Pumpkin Spice Lattes — tasty or toxic?
One thing’s for certain: Starbucks’ most popular seasonal caffeinated treat, which has been sold more than 200 million times in its 11-year existence, is highly polarizing.
There are some, such as blogger Vani Hari — better known as Food Babe — whose Aug. 25 article “You’ll Never Guess What’s in a Starbucks Pumpkin Spice Latte (Hint: You Won’t Be Happy)” went viral, with more than 13 million Facebook and Twitter shares in a matter of days.
The blogger, who is known for her critiques of mass-market foods, claims that Starbucks’ Pumpkin Spice Latte is a toxic mix of chemicals that don’t belong in the human body.
“Where’s the pumpkin?” she writes, before breaking down the ingredients in the autumnal drink — which include caramel coloring, possibly genetically modified organism (GMO) milk and a whole lot of sugar.
But Keri Gans, a New York City-based nutritionist and the author of “The Small Change Diet,” thinks that Hari’s bottom line on the drink is, well, out of line.
“She’s an alarmist,” Gans told the Daily News. “This is her shtick and unfortunately, I think, don’t think all her points are well validated in the scientific community.”
Hari has been on Starbucks’ case for the past two years, taking down everything from its Frappuccinos to its Refreshers beverages to its baked goods, due to questionable ingredients.
Because the coffee behemoth doesn’t post its drinks’ ingredients online — just those of its foods — Hari was only able to dig up their beverage ingredients after a back-and-forth with Starbucks headquarters led her to grab the bull by the horns. Or in this case, the flavor syrup bottles from behind the barista bar.
“I just need to ask for the bottles so I could see for myself,” Hari told the Daily News of her initial investigation into the caffeine giant. “I started to write down the ingredients of the Frappuccino syrup. I got a sense of, ‘Whoa, these flavored drinks are full of processed food chemicals — I can’t believe they’re adding all this and charging a premium.'”
When she asked Starbucks for an ingredient list for the ever-popular PSL, she was told it “is of pumpkin and traditional fall spice flavors combined with espresso and steamed milk, topped with whipped cream and pumpkin pie spice.”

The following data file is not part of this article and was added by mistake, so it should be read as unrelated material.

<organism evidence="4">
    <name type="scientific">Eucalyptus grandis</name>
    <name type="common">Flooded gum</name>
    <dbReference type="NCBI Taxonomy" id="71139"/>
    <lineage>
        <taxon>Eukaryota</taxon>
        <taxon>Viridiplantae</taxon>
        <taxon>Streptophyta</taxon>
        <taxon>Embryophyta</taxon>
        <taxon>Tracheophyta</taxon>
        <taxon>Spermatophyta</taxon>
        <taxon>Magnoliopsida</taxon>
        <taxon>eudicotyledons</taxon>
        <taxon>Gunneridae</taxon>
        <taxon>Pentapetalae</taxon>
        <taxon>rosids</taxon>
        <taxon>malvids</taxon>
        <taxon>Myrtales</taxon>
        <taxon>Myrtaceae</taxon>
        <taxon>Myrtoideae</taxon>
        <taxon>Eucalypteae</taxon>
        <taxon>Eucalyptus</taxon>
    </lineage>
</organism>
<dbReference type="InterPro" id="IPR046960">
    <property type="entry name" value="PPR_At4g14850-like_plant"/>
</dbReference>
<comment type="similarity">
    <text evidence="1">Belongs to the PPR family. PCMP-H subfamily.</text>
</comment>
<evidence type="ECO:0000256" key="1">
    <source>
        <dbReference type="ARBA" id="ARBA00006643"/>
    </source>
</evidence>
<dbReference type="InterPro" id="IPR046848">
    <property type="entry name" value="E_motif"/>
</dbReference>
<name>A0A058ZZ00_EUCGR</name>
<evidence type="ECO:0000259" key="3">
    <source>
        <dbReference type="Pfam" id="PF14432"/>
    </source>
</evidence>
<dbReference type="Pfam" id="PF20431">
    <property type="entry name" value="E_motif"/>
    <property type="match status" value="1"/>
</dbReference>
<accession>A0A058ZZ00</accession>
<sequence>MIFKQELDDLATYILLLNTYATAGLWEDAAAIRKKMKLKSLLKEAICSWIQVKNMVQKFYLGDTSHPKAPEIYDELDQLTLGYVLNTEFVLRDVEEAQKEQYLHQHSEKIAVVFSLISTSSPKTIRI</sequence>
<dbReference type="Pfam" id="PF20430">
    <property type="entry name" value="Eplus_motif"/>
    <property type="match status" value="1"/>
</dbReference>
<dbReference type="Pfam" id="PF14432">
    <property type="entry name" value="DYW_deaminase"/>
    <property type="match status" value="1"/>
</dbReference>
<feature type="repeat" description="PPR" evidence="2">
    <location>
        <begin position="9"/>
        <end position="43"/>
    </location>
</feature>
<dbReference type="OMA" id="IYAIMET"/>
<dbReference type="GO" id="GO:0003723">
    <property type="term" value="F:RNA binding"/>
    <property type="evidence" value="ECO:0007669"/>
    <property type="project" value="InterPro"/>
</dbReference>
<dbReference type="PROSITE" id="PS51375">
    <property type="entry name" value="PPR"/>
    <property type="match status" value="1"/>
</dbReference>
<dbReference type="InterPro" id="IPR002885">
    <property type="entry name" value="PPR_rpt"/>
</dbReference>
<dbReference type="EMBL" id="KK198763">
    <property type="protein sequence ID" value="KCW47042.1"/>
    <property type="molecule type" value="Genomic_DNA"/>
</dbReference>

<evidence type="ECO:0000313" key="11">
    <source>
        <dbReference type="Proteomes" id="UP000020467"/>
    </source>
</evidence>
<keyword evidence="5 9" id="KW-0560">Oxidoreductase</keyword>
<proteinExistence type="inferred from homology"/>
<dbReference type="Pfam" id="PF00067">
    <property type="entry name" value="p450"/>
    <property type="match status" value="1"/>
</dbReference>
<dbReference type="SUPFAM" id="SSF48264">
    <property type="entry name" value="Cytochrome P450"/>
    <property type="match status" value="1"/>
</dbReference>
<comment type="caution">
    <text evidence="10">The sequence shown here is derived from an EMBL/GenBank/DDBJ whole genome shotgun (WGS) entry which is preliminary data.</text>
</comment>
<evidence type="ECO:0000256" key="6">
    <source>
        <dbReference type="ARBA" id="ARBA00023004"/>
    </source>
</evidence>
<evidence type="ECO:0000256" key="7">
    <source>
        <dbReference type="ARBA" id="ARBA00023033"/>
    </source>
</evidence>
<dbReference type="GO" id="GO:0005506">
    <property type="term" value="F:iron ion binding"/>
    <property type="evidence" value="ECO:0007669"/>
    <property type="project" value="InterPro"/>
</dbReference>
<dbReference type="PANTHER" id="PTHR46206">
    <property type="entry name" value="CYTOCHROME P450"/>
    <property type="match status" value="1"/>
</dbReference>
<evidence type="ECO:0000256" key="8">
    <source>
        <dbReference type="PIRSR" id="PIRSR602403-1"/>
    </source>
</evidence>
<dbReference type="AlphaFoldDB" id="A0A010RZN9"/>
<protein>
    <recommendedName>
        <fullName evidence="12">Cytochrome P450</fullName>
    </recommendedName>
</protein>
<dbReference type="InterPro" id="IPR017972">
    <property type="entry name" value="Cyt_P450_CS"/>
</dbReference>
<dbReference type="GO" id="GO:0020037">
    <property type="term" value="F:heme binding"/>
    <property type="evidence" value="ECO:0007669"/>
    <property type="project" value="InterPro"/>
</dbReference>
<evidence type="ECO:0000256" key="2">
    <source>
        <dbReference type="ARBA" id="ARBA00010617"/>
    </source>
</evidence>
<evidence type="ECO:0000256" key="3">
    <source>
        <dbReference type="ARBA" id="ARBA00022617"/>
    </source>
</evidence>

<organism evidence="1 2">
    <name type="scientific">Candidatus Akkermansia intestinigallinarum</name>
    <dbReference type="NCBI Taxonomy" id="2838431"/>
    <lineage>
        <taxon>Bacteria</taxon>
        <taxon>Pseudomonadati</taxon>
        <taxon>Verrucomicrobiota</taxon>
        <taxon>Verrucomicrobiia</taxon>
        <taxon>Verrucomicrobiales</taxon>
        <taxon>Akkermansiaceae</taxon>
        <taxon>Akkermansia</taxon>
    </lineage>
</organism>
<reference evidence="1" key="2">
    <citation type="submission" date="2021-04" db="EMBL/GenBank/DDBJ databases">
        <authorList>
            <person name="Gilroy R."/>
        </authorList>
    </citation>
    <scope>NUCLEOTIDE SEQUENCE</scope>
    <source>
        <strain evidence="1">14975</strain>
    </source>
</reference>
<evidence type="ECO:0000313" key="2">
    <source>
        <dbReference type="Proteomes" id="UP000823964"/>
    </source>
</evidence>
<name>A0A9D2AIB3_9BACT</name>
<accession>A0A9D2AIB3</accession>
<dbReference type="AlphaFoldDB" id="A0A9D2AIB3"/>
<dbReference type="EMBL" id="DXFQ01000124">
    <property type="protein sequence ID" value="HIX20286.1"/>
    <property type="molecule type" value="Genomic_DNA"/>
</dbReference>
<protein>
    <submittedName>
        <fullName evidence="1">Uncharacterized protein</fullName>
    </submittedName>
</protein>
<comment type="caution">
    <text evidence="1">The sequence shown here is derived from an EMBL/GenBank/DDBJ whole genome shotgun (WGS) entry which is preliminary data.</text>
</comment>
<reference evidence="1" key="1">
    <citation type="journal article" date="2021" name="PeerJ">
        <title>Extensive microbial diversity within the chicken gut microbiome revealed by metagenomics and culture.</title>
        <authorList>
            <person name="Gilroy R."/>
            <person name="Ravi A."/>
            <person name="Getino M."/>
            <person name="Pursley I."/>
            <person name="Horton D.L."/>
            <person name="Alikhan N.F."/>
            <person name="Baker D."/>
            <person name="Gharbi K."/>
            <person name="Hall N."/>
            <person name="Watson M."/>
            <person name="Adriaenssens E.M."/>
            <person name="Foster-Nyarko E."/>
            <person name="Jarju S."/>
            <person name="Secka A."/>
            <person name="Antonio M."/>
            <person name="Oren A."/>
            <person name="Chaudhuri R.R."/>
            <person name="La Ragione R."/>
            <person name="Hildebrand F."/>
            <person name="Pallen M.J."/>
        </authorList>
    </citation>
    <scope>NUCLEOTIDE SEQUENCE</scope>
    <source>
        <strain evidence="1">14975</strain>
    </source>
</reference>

But that wasn’t enough for Food Babe.
Hari eventually got Starbucks to cave and fork over a list of ingredients.
Of most pressing concern to the blogger is Caramel Color Class IV — scientifically known as 4-MEI — which Hari says is a cancer-causing agent.
But in a statement to the Daily News, the FDA said that that ingredient is nothing to worry about, though it continues to look into it.
“The agency has studied the use of caramel as a color additive in foods for decades,” a spokeswoman told the Daily News, adding that, “given recent concerns expressed about 4-MEI, and to ensure that the use of caramel colors in food continues to be safe, the FDA has tested a variety of foods for 4-MEI levels and is also reviewing data on the safety of 4-MEI.”
Hari is also not a fan of the natural and artificial flavors in the drink mix.
Artificial flavors are “things like petroleum,” she said. And natural flavors can be “anything under the sun. A great example is, food manufacturers can make vanilla and raspberry products with a beaver’s anal glands,” she said.
But the FDA also told The News that natural and artificial flavors are regulated.
Gans said that multiple, applicable studies are necessary to make a sound decision about ingredients — not “one random study,” which she said could be what Hani is relying on.
Her distaste of carrageenan in Starbucks’ soy milk, Gans said, appears to be based on the animal data testing of one compound that may not even be used by Starbucks.
“You need to look at entire body of evidence and you need to turn to the FDA,” Gans said. “The FDA does their job and reviews the science.”
Gans is more concerned with the nutritionals of the seasonal drink — not its ingredients.
“To me, the main concern about ordering a Pumpkin Spice Latte is the calories in them,” she said. “As a nutrition expert, I’m more concerned about a Grande having 380 calories, 13 grams of fat, 8 grams of saturated fat and 49 grams of sugar — more sugar than a candy bar.”
But Hari is still leading a takedown of the tastemaker.
“They’ve created a false sense of superiority,” she said of Starbucks. “I felt like I really needed to break that down for people.”
It appears that Starbucks is listening to Hari. The company told the Daily News it is “actively looking at phasing out caramel coloring.”
There’s no timeline on getting it on that, though, which strikes a nerve with Food Babe.
“There are millions of people drinking those chemicals and not knowing it could cause cancer,” she said. “I think they owe (a timeline) to their customers.”